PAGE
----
Idle Reduction Research and Development
The U.S. Department of Energy (DOE) is leading research and development on technologies that reduce the need for vehicle idling while maintaining or improving driver comfort. Some of these research efforts are described below.
Comfort in the Cab
DOE leads idle reduction research projects, such as the CoolCab project, which used infrared images to evaluate insulation and heat transfer in truck cabs. For more information, see Reducing Thermal Loads in Long-Haul Trucks.
Medium-Duty Truck Cycle Project
To quantify the extent of workday idling by medium-duty vehicles, researchers at Oak Ridge National Laboratory are collecting data on approximately 80 duty-cycle performance indicators from real-world vehicles in a variety of industries. The data acquisition systems actively capture details on fuel consumption, brake and tire performance, speed, and idling, as well as external conditions that impact duty cycle, such as precipitation, wind, road grade, and weight. Data collected are being used to support modeling and studies of fuel efficiency evaluation of tires, payload weight, speed, and driver style.
Estimating Energy Use and Emissions of Idling Reduction Options for Heavy-Duty Diesel Trucks
Pollution and energy analyses of different idle reduction (IR) technologies previously have been limited to localized vehicle emissions, and have neglected upstream energy use and regional emissions. Researchers at Argonne National Laboratory analyzed the full-fuel-cycle effects of current approaches. Researchers compared emissions, energy use, and proximity to urban populations for nine alternatives, including idling, electrified parking spaces, auxiliary power units, and several combinations of these. They compared effects for the United States and seven states. The research showed that it is important to consider the full-fuel-cycle impacts during any technology comparison, because upstream impacts can significantly alter the relative positions of the options.
In-Cab Air Quality of Trucks Air-Conditioned at Electrified Truck Stops
Different methods of air conditioning a heavy-duty truck cab during rest stops produce different air quality outcomes inside the cab. Researchers at Oak Ridge National Laboratory compared the effects of using different air-conditioning methods at a Texas truck stop with electrified parking spaces. They found that using the electrified parking space power for air conditioning provided better in-cab air quality results for nitrogen oxide (NOx), carbon monoxide (CO), and particulate matter (PM) than did an idling vehicle. Using power from auxiliary power units (APUs, which are small diesel engines mounted on the exterior of the cab) for air conditioning emitted lower levels of NOx, CO, PM, and total hydrocarbons than did idling vehicles. The study did not consider emissions produced by generating the electricity that powered the electrified parking spaces, since those occur in a different location.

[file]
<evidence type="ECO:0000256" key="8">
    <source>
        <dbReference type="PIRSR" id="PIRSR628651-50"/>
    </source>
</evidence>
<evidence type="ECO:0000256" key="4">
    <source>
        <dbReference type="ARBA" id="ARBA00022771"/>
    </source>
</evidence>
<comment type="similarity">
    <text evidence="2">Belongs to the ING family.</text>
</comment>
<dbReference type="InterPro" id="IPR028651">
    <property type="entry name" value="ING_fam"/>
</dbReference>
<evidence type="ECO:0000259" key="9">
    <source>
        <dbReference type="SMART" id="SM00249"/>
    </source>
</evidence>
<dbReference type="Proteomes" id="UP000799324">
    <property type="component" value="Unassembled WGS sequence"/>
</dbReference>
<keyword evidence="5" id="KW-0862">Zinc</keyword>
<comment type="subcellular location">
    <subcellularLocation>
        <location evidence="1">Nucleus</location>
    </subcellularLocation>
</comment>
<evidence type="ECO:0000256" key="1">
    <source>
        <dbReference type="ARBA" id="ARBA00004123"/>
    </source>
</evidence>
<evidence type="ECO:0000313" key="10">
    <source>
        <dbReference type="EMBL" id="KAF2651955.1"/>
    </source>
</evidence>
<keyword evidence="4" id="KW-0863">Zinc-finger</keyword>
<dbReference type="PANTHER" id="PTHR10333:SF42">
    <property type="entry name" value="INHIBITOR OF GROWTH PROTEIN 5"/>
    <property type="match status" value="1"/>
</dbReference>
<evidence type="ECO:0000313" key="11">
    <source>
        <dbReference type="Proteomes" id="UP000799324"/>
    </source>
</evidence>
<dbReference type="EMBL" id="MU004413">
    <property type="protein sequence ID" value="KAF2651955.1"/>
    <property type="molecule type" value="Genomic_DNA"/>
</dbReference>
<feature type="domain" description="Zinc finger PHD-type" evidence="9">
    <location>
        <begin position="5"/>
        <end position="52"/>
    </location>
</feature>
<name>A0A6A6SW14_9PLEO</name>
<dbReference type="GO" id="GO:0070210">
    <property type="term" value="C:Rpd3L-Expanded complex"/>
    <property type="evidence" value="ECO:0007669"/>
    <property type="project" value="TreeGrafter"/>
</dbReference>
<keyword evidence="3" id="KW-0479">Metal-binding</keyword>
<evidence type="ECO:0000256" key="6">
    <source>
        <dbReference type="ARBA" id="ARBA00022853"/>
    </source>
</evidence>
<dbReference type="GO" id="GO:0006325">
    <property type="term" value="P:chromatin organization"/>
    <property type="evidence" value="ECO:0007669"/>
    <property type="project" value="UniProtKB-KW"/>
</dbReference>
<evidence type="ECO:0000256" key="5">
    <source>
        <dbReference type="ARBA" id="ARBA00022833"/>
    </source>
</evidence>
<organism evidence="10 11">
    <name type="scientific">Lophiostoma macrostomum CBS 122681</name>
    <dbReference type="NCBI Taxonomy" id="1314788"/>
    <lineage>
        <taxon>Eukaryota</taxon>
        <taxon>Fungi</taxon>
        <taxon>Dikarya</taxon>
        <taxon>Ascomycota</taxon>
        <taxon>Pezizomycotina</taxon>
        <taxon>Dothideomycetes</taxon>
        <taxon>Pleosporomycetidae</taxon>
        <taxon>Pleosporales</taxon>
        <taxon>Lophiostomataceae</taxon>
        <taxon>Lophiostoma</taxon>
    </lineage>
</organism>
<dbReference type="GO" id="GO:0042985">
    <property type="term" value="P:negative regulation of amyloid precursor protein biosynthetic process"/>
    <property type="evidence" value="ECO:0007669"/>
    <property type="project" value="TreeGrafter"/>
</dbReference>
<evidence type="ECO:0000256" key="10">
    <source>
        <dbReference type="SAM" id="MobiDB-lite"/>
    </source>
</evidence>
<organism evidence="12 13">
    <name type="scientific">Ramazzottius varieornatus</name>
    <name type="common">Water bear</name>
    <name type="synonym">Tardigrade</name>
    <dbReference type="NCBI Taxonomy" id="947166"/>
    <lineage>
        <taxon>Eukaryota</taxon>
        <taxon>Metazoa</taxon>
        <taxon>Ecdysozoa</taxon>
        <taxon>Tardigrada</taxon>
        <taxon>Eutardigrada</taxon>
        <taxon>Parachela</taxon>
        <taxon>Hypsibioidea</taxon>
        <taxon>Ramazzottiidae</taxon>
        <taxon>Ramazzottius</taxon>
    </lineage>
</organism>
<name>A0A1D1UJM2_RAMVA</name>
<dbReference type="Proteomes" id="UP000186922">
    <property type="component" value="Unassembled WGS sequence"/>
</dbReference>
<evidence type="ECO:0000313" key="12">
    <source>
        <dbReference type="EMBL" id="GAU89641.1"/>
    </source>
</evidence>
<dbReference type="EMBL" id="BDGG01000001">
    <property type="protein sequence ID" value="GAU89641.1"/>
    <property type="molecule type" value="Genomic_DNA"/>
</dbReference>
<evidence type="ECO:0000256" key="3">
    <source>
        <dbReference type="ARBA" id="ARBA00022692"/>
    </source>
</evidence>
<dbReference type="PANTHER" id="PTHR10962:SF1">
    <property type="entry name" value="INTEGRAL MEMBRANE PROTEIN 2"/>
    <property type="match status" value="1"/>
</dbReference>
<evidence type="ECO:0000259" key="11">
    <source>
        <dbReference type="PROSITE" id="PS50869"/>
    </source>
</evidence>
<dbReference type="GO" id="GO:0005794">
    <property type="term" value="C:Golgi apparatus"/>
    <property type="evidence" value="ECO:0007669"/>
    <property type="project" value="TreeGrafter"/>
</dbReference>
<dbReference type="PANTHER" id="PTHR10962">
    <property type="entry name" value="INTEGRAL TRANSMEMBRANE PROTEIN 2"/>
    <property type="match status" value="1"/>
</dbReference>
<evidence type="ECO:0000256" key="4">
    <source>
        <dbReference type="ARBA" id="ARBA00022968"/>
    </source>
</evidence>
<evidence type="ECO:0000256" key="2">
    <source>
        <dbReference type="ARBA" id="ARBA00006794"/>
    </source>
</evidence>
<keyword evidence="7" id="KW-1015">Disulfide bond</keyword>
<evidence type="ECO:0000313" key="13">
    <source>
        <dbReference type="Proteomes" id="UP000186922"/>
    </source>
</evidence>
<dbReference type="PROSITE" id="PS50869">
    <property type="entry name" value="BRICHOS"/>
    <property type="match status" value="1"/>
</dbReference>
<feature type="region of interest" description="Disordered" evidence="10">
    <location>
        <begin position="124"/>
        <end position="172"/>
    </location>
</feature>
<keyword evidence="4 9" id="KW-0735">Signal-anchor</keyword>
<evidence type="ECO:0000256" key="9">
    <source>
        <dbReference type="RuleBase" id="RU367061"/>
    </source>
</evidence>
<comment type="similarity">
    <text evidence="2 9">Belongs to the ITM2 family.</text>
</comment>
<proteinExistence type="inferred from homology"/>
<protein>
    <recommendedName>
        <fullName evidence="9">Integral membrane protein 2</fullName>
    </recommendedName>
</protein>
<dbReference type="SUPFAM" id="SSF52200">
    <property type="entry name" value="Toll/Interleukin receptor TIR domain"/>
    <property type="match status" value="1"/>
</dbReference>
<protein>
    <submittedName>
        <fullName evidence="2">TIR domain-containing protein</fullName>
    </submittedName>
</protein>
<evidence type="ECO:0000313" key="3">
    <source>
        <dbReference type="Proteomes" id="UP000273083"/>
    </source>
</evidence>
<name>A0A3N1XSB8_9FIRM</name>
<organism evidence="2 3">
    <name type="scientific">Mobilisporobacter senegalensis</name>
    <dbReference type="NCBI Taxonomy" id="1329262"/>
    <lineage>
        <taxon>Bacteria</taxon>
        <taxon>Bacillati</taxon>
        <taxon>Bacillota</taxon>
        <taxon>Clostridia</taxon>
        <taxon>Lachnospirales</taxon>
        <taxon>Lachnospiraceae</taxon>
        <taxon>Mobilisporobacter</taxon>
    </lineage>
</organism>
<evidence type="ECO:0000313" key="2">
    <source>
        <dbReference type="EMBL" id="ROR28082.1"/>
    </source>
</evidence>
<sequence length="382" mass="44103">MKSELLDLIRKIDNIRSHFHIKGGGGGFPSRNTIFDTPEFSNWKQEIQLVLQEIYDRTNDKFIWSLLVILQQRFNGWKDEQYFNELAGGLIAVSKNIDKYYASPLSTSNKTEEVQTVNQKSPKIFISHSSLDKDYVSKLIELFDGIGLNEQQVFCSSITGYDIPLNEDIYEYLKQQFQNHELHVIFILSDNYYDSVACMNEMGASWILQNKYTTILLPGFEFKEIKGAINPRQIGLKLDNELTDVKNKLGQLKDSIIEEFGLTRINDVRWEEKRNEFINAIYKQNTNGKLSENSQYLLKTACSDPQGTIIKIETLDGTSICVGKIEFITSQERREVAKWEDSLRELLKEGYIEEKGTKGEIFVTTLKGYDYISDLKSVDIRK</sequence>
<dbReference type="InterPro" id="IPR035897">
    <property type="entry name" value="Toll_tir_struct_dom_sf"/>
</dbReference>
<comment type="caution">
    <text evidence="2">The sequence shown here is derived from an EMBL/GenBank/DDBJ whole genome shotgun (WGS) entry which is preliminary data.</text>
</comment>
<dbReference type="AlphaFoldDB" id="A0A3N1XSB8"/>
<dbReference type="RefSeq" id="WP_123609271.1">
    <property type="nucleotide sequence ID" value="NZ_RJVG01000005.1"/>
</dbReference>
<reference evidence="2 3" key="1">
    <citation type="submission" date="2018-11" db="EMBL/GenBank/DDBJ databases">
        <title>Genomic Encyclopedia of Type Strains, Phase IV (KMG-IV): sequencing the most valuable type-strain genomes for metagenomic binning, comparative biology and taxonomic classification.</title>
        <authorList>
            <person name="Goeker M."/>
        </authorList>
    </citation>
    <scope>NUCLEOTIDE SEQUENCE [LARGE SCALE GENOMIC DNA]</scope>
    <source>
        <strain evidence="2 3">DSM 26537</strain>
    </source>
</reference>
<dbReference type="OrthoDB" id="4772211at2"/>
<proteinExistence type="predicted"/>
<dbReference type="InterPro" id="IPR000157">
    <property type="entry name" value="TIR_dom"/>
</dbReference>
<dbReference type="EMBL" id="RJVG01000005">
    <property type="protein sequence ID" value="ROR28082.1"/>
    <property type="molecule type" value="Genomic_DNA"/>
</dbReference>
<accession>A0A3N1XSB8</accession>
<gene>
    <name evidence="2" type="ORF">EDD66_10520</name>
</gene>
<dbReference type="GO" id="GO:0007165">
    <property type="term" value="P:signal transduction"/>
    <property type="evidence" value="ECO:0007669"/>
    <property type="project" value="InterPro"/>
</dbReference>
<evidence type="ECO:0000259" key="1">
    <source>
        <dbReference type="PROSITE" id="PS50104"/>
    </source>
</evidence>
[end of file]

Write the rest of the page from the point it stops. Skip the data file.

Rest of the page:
Climate control is the primary reason truck drivers keep their engines running during rest periods. In warm weather, engine idling powers the air conditioner to offset heat from the sun and from the truck's engine and exhaust. In cold weather, idling heats the cab, protecting the driver from low outside air temperatures. Truckers experience a wide range of hot and cold conditions throughout their day and year. Some idle reduction systems introduced in recent years have lacked the capacity to maintain driver comfort under these varying thermal conditions. DOE and the National Renewable Energy Laboratory (NREL) initiated the CoolCab project to improve the effectiveness of idle reduction systems.
The CoolCab project partnered with companies such as Schneider National, Volvo, and International Truck and Engine Corporation to quantify truck thermal loads, identify areas for improved thermal management, and evaluate thermal management technologies. An evaluation of the thermal load reduction benefits of privacy curtains and window coverings is detailed in the paper Thermal Load Reduction of Truck Tractor Sleeper Cabins. Ongoing CoolCab work includes developing computer models of truck cab heat transfer and climate control and working with truck and idle reduction technology manufacturers to define idle reduction system requirements.
Idle Reduction Technology Demonstrations
DOE initiated a study of diesel truck engine idle reduction technologies in 2002 through the Advanced Vehicle Testing Activity (AVTA). The study identified several barriers to widespread use of existing idle reduction technologies, including initial cost, driver education and receptiveness, reliability, and maintenance considerations. The study results were used to develop a plan to implement idle reduction technologies. As part of this study, AVTA sponsored four idle reduction demonstration projects, which consist of teams of a truck fleet, truck manufacturer, and idle reduction technology manufacturer. See the project details and results in the 2007-2008 Final Status Report.
Other Government-Sponsored Idle Reduction Activities
The U.S. Environmental Protection Agency's (EPA's) SmartWay Transport Partnership sponsors idle reduction projects. EPA's Clean School Bus USA program pursues efforts to reduce children's exposure to diesel exhaust caused by school buses. DOE's Clean Cities Program lists funding sources for transportation projects, including idle reduction. The National Idling Reduction Network News is also an excellent source of information on idle reduction developments and funding opportunities. The Texas Transportation Institute's Web page, National Deployment Strategy for Truck Stop Electrification, provides several reports and tools developed with funding from the EPA.